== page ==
Wild Cape Cod Notebook: Winter

We are still sifting through the images and savoring the experience of our recent trek down Sandy Neck here on a frozen Cape Cod but this has not stopped us from continuing to get outside in the frigid but beautiful winter landscapes here to find the wild things. The weather is forecast to change and warmer temperatures with lots of rain and wind are expected shortly….so we thought we would post some of the images we have recorded in the past week including a host of beautiful raptors and some uncommon waterfowl. We also have had a few additional snowy owl encounters and a sighting of a White Fronted Goose among the Canada Geese on a local golf course.

This will likely be our last report for awhile as we head south to Caribbean waters to be with our friends the Sperm whales of Dominica and the Humpback whales of the Silver Bank near the Dominican Republic. Check back for these reports in a few weeks.

White fronted goose (right) - A rare Cape Cod visitor

Monomoy National Wildlife Refuge - Chatham

Snowy Owl in flight

North Chatham overlooking Tern Island toward the Outer Beach

Northern Harrier in flight - Fort Hill, Eastham

Great Blue Heron in flight - Fort Hill

Northern Shoveler (male)

Northern Harrier

Hooded Mergansers in flight - Eastham

Fort Hill view of Nauset Beach

Hooded Mergansers in flight

White fronted goose in flight (left)

Peregrine Falcon overlooks the frozen turf at Eastward Ho!- Chatham

Red Tailed Hawk - Chatham

Surf Scoter - Morris Island, Chatham

Common Goldeneye - Morris Island, Chatham

Read more.. Wednesday, February 12th, 2014

In the Kingdom of the Snowy Owl

Our winter explorations of the wilderness areas of Cape Cod were taken to a new level this past week. Working with expert tracker and Cape Cod Naturalist Todd Kelley we embarked on an epic hike out on to a wintery and frozen Sandy Neck with the goal of walking all the way to the point and returning. Walking along the frozen edges of Barnstable marsh and into the beautiful maritime forests of red cedar, pine and even a few wild holly trees interspersed with the  tundra-like feel of desolation and dunes was an awesome backdrop to search for the magnificent snowy owls that have been reported over the pat 50 days out there. The frigid temps on this day did not deter  the Neck’s predator population of raptors from scouring the snow and ice for rodents and small birds. Amazingly we had 7 separate snowy owl sightings (probably three different birds), and also had great views of red tailed hawk, merlin, northern harrier, sharp shinned hawk and even a short eared owl! Our days walk covered an exhausting 17 miles and was made even more challenging as we had to break our own trail through 5 – 7 inches of crusty snow on top of the frozen sand. Absolutely a day of “mindblowing” wonder…and after a few days of recovery the day will go down as one of the best we have ever experienced on Cape Cod at any time of year. See what you think. A few images follow.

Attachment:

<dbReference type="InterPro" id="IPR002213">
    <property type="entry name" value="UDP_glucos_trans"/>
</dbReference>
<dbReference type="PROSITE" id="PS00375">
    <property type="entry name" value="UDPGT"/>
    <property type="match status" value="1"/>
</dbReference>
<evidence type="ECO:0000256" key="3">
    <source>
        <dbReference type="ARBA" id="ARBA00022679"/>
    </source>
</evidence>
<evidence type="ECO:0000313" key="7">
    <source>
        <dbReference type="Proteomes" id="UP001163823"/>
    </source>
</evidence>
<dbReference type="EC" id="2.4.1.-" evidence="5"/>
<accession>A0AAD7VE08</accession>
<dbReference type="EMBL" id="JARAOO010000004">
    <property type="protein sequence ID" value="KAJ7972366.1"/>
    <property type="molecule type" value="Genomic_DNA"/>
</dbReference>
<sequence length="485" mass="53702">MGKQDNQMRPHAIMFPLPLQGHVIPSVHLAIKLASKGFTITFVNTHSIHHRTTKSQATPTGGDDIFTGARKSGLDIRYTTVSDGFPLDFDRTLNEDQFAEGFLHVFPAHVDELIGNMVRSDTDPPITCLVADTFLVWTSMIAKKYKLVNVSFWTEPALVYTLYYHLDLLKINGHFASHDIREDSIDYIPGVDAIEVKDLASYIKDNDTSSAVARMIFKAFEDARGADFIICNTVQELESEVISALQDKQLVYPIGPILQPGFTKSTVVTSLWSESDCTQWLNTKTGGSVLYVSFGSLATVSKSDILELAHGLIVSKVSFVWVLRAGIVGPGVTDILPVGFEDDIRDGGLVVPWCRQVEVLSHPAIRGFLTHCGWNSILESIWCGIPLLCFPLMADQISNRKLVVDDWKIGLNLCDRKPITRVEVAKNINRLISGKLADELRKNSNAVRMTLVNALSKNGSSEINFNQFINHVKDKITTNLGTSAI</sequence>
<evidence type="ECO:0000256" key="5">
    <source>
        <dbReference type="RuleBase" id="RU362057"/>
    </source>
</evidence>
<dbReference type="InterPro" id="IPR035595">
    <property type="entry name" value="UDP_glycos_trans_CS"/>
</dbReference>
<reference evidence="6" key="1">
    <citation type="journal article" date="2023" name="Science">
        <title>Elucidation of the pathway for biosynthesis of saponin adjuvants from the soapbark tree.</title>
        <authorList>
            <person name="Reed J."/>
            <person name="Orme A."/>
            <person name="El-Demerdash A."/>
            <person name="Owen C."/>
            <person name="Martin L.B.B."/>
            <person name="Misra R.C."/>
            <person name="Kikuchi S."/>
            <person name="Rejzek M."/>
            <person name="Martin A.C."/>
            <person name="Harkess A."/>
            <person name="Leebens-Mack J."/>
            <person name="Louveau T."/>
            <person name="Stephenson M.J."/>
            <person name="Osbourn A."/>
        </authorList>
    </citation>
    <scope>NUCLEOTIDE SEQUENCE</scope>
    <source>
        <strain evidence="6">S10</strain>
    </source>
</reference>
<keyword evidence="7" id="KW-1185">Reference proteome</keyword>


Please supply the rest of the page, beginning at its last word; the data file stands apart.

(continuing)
Female merlin

At the point

The Point....at the half way mark. Lovin' it!

Incredible look at the amount of insulation in feathers that these owls possess.

Short eared owl in flight

Northern Harrier hunts the dunes (a female)

Down the home stretch

Short eared owl perched in the distance

Read more.. Sunday, February 9th, 2014

Wild Cape Cod Notebook: Winter

One of the benefits of the continuous storm track we have seen on Cape Cod this winter is the incredible “post storm” landscapes that are left once the snow stops and the system’s move up into the Canadian Maritime Provinces. One needs to bundle up but the results are worth it. In particular the magnificent snowy owl has been easier to find and shoot! Check out our latest images here.

Morris Island, Monomoy National Wildlife Refuge, Chatham

Morris Island, Monomoy National Wildlife Refuge, Chatham

Read more.. Tuesday, February 4th, 2014

Wild Cape Cod Notebook: Winter

Brandt Geese forage on seaweed at the shore's edge

A pair of Hooded mergansers

The magnificent Snowy Owl. A juvenile

Young Red Tailed Hawk a bit annoyed by my interest in its meal

Mouth of the Swan River at dusk

West Dennis Beach

Near the mouth of Bass River

Red Breatested mergansers (3 females) with Hooded merganser pair

Perseverance has finally paid off in our quest to find the snowy owl and capture some images. There are still reliable reports of these beauties hunting on Sandy Neck (2), West Dennis Beach, Gray’s Beach, Nauset Beach, Coast Guard Beach in Eastham, High Head (2), Race Point, and the West End dunes in Provincetown (2). We finally caught up with this fellow late one afternoon at West Dennis Beach. For those who don’t know West Dennis Beach lies at the southern terminus of Bass River as it empties into Nantucket Sound, is easily accessible and offers an impressive winter landscape right now. In addition to the snowy owl we also found some other natural happenings including a young Red Tailed hawk who appeared to be devouring a small waterfowl, some hooded mergansers and of course Brandt geese and juvenile Herring gulls seemingly impervious to the winter chill. On this winter day the temperature was mighty cold and we had to take special care with the cameras. Air temp was approximately 10 degrees F and with windchill (SW winds of 15 kts) the temp felt like minus 10 degrees F (that is -23 degrees C)! Have not felt those temps since we returned from the Himalayas!